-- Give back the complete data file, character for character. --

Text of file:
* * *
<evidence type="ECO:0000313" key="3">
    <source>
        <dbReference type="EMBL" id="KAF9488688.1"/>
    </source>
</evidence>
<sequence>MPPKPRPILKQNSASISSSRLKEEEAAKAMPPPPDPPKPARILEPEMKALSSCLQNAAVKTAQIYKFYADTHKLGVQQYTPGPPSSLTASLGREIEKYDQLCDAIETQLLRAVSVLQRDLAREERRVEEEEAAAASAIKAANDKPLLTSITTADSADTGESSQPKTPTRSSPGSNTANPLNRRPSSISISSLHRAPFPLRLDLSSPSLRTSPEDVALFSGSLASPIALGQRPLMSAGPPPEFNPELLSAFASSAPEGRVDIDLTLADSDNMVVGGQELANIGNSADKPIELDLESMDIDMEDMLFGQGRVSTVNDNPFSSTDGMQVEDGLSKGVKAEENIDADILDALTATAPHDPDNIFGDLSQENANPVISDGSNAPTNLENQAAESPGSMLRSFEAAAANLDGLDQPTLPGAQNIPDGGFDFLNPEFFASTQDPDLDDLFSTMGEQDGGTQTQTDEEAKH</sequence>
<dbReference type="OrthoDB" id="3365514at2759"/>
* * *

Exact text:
<evidence type="ECO:0000313" key="3">
    <source>
        <dbReference type="EMBL" id="KAF9488688.1"/>
    </source>
</evidence>
<sequence>MPPKPRPILKQNSASISSSRLKEEEAAKAMPPPPDPPKPARILEPEMKALSSCLQNAAVKTAQIYKFYADTHKLGVQQYTPGPPSSLTASLGREIEKYDQLCDAIETQLLRAVSVLQRDLAREERRVEEEEAAAASAIKAANDKPLLTSITTADSADTGESSQPKTPTRSSPGSNTANPLNRRPSSISISSLHRAPFPLRLDLSSPSLRTSPEDVALFSGSLASPIALGQRPLMSAGPPPEFNPELLSAFASSAPEGRVDIDLTLADSDNMVVGGQELANIGNSADKPIELDLESMDIDMEDMLFGQGRVSTVNDNPFSSTDGMQVEDGLSKGVKAEENIDADILDALTATAPHDPDNIFGDLSQENANPVISDGSNAPTNLENQAAESPGSMLRSFEAAAANLDGLDQPTLPGAQNIPDGGFDFLNPEFFASTQDPDLDDLFSTMGEQDGGTQTQTDEEAKH</sequence>
<dbReference type="OrthoDB" id="3365514at2759"/>